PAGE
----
As the Trump shutdown ends, cheers for air travel workers echo across Twitter

As the Trump shutdown ends, cheers for air travel workers echo across Twitter

This article was originally posted by Mashable on January 26, 2019. 

Donald Trump's record-setting partial shutdown of the U.S. government — which kept roughly 800,000 federal workers unpaid for more than a month — is finally over. Don't forget to thank your flight attendants.

In the end, no one person or group is solely responsible for making Trump back off the U.S.-Mexico border wall demand that left portions of American society crippled for more than a month. But on the shutdown's 35th day, hours before it finally ended, headlines were dominated by news of disrupted travel plans.

Air travel was one of the many categories of American life impacted by the shutdown. Air traffic controllers are federal workers, and as safety professionals, their work is deemed essential. So they were still putting in their usual hours, but they were doing it without pay.

Flight attendants work for private interests — they're airline employees — but they're also the ones who are most at risk as the infrastructure responsible for keeping planes in the air breaks down. There are Federal Aviation Administration rules requiring flight attendants to be present on planes of a certain size.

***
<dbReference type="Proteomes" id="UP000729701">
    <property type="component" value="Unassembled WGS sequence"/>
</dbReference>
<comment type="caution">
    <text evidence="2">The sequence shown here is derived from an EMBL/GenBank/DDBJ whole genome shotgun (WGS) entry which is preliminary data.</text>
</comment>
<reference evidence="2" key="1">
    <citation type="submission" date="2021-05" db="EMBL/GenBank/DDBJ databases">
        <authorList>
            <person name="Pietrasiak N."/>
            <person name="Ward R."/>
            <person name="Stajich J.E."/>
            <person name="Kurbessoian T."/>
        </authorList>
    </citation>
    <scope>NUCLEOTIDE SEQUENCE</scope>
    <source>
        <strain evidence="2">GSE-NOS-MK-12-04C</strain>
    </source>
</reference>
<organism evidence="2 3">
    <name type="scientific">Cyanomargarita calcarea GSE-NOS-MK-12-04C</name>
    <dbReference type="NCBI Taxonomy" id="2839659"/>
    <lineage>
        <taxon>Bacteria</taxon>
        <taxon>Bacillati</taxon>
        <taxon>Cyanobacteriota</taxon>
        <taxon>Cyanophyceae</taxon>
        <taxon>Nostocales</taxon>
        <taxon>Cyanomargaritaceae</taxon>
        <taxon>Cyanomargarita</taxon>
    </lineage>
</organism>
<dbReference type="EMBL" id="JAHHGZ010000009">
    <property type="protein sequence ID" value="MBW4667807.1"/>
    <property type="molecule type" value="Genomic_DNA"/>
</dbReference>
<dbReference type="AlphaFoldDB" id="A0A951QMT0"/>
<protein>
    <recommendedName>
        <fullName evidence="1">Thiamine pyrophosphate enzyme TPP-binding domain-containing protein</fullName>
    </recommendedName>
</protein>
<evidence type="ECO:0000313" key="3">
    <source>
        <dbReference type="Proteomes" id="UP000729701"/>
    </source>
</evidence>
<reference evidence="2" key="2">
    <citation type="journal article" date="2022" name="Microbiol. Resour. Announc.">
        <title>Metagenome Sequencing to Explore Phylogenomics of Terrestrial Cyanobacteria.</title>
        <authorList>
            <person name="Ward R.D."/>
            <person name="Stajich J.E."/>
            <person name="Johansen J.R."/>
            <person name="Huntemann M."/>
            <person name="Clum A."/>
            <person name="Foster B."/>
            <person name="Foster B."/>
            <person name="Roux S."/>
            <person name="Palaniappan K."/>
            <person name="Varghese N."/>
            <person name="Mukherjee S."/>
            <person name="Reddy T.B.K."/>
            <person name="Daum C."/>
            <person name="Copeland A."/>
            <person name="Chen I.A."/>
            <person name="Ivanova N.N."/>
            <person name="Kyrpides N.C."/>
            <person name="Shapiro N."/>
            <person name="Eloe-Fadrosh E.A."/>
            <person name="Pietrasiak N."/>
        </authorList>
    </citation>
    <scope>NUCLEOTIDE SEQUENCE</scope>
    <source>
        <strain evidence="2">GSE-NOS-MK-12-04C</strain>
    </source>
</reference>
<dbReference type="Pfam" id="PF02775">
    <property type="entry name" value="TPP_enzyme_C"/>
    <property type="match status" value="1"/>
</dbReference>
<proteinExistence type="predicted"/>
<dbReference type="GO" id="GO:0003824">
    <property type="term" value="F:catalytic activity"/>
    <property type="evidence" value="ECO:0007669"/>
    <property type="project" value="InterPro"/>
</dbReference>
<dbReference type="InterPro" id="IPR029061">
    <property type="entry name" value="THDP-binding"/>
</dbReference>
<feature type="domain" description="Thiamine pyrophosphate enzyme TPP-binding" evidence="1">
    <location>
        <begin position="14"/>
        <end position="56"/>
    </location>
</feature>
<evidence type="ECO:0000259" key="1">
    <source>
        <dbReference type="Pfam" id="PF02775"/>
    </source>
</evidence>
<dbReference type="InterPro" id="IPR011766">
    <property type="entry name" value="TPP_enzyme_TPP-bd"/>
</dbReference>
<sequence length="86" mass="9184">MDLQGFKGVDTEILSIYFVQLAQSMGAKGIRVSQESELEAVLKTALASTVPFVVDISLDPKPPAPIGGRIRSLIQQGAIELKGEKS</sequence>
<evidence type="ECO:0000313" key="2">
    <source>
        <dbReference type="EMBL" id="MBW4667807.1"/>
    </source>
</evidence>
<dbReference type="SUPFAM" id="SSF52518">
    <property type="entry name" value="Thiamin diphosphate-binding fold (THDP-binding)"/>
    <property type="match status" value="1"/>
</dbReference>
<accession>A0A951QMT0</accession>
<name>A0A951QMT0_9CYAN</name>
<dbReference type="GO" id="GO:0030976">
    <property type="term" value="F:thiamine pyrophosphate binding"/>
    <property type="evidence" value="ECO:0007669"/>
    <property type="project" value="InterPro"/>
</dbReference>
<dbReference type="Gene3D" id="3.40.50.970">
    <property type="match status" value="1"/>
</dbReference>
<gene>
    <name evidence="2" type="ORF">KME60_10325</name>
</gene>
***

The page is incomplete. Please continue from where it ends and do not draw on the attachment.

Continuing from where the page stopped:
In other words: flight attendants may not have been furloughed, but they had what could accurately be described as a vested interest in easing the strain the shutdown placed on air traffic controllers.

The quiet finally broke on Friday. Faced with growing reports of air travel interruptions, representatives from the flight attendant and air traffic controller unions sounded an urgent alarm: fix this immediately or planes are going to start crashing.


Hours later, the shutdown was over. It wasn't some bargaining breakthrough brokered by President Trump's fabled acumen as a deal-maker. Rather, it was the country's month-long transformation into trembling, overstuffed pressure cooker. 

As many observers pointed out in the hours that followed, the final straw broke across the back of angry, exhausted aviation workers.

Here's a final word from Sara Nelson, president of the Association of Flight Attendants-CWA and absolute boss of this moment.

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